Record nerds hear stories all the time about destroyed stock piles of records. Because they didn't sell and warehouse space was needed; because they were pressed in dystopias that at some point destroyed the entirety of their country's music as if Ferenheit 451 was never written; or any number of other tragic reasons.
But that kind of thing just doesn't happen in the 21st century. Unless, of course, you are really from the 1960s and are stuck in some kind of time-worm-hole with the rest of us in 2010. Take, for example, my friend Young Chris: an enormous African American man in his mid-fifties from the deep south who's radio show has helped to empower the soldiers of the Civil Rights movement—trapped instead in the body of a diminutive white boy in his 30s with a Friday night show on that serves as a spectacle to rich douchebags who bridge-and-tunnel their ways onto our city streets and don't give a shit about shit except for Jäger shots and "lemme see your tater tots."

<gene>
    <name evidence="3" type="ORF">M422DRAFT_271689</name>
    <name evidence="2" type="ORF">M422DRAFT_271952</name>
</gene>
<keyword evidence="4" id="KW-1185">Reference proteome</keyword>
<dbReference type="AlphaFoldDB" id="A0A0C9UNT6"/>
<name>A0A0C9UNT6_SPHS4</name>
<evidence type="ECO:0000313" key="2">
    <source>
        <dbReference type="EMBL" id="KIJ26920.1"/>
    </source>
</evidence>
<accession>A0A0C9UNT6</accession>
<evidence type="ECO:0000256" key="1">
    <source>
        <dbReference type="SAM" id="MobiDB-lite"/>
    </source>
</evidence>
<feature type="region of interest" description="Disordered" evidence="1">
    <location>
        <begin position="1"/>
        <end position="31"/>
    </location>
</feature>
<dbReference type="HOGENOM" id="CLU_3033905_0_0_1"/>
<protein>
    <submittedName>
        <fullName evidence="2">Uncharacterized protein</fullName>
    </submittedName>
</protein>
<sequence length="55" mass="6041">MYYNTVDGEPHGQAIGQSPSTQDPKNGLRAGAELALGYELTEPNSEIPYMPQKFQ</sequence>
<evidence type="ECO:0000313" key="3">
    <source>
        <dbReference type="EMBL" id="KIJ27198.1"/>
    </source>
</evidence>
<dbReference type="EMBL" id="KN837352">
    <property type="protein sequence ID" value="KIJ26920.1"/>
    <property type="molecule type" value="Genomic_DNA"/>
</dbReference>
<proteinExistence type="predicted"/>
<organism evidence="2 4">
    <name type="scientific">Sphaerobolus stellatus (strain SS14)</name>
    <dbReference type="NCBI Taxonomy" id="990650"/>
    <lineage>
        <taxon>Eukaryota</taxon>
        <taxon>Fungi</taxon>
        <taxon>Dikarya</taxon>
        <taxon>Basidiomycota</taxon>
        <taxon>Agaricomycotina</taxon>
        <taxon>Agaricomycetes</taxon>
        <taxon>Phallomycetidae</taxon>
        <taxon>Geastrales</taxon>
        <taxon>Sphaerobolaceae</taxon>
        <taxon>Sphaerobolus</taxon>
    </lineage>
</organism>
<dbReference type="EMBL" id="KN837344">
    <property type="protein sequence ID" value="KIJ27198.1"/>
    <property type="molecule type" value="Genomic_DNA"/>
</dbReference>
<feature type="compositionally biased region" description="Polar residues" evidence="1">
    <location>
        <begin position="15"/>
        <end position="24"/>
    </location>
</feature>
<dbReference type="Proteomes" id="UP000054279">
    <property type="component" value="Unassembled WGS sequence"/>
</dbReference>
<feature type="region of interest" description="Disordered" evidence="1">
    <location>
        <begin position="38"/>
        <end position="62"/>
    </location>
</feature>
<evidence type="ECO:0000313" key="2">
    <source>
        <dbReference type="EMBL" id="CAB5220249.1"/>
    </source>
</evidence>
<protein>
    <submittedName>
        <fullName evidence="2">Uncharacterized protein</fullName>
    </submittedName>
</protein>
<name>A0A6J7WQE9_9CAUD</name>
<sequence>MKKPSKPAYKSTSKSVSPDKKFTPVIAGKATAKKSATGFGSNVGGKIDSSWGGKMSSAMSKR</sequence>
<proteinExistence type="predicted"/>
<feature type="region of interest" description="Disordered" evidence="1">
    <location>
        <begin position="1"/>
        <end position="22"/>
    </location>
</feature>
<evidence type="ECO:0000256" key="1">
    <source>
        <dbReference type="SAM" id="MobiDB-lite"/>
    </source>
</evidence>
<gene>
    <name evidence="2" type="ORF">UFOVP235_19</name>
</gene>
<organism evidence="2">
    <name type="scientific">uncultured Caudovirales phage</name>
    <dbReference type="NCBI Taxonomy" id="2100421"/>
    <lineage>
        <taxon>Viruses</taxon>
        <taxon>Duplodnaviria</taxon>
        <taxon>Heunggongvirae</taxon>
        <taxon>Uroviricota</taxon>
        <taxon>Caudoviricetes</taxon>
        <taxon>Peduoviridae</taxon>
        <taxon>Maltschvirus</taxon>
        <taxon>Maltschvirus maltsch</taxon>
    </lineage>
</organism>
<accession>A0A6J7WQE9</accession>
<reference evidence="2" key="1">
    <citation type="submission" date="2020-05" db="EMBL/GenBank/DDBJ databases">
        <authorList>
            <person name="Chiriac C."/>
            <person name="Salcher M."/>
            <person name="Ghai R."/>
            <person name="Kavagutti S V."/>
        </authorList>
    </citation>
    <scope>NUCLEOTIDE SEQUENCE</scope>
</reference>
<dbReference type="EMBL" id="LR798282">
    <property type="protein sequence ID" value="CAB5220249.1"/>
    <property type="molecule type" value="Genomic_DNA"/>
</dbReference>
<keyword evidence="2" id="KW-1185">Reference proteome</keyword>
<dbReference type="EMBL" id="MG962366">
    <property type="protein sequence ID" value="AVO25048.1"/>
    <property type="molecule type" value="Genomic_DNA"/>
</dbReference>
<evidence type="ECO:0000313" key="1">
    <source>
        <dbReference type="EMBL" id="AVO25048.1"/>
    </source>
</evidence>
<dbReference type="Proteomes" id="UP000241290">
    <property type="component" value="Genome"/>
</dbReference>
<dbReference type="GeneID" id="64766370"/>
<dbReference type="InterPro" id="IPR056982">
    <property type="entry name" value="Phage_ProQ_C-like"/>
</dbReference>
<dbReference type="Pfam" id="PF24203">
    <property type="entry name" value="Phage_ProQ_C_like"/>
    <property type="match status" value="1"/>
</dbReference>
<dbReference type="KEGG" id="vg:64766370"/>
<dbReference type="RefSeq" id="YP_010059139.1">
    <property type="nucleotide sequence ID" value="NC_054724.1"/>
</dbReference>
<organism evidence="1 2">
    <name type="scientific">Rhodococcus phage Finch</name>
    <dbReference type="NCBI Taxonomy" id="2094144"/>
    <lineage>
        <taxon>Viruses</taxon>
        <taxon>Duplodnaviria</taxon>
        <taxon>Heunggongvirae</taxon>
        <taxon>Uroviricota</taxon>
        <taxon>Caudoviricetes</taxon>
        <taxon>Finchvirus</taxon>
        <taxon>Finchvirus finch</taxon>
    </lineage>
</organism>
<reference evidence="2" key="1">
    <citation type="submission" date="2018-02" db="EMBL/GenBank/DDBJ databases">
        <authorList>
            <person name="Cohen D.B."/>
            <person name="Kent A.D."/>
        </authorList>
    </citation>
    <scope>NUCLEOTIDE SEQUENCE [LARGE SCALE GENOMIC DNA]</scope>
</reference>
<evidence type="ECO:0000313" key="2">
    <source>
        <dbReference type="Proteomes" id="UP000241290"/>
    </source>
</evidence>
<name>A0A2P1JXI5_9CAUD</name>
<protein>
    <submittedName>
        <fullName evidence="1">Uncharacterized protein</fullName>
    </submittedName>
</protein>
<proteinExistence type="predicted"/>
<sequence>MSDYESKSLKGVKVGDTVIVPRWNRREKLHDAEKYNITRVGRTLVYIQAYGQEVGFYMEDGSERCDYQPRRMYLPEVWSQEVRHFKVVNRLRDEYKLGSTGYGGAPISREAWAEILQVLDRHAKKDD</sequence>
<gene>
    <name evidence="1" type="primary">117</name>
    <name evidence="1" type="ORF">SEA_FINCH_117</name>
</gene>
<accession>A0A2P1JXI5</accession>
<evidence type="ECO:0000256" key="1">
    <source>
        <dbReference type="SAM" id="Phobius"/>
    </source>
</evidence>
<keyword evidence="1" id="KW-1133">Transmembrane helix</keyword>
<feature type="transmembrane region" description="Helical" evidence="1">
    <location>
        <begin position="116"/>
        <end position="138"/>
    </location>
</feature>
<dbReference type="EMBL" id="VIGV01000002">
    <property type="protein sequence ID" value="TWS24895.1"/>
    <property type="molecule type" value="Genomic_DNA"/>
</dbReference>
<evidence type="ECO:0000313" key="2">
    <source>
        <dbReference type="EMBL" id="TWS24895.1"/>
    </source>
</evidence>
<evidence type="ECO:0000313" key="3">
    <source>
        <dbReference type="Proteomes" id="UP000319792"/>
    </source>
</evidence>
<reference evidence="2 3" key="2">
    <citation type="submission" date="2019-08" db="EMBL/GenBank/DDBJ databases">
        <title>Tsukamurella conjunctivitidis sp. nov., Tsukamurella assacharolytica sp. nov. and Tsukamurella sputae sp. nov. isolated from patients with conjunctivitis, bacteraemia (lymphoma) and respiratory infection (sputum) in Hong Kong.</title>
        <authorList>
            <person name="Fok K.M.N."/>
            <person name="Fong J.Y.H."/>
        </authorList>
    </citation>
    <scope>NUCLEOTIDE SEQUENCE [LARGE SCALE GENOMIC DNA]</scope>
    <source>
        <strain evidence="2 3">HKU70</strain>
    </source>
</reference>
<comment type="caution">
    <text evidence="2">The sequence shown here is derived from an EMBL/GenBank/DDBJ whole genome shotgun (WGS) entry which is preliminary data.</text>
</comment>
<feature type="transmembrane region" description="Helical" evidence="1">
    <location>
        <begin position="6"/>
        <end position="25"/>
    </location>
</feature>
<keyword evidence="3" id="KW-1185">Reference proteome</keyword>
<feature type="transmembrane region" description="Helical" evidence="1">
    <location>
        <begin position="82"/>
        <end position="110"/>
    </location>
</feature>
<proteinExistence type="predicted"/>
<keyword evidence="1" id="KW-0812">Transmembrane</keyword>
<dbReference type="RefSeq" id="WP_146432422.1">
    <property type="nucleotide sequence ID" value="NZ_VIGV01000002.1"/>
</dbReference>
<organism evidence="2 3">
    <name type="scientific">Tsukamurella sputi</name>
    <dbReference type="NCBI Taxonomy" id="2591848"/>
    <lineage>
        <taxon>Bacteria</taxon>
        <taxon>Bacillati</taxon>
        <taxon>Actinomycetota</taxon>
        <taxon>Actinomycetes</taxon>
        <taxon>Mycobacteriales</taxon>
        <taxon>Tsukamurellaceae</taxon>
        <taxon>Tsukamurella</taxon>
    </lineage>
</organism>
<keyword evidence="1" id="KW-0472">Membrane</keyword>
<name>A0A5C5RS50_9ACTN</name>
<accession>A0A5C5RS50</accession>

How and why it happened is besides the point. But out of the 300 records that were pressed, only the handful that Chris grabbed before reporting to duty at Big City Records survived the massive meltdown. I was one of the fortunate few to visit Big City Records on the day Chris was giving them out before he realized they were the only copies that would ever exist. I was in the right place, at the right time, in the right company.

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